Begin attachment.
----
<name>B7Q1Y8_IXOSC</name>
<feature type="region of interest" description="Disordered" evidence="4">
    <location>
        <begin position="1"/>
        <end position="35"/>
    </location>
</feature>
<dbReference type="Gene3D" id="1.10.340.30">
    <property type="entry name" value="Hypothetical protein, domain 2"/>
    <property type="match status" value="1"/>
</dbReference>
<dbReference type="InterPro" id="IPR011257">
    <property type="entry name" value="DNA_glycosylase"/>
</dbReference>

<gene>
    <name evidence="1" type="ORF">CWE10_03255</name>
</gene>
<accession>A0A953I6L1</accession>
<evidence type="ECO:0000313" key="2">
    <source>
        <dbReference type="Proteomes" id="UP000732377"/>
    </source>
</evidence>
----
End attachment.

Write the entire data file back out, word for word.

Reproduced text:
<name>B7Q1Y8_IXOSC</name>
<feature type="region of interest" description="Disordered" evidence="4">
    <location>
        <begin position="1"/>
        <end position="35"/>
    </location>
</feature>
<dbReference type="Gene3D" id="1.10.340.30">
    <property type="entry name" value="Hypothetical protein, domain 2"/>
    <property type="match status" value="1"/>
</dbReference>
<dbReference type="InterPro" id="IPR011257">
    <property type="entry name" value="DNA_glycosylase"/>
</dbReference>

<gene>
    <name evidence="1" type="ORF">CWE10_03255</name>
</gene>
<accession>A0A953I6L1</accession>
<evidence type="ECO:0000313" key="2">
    <source>
        <dbReference type="Proteomes" id="UP000732377"/>
    </source>
</evidence>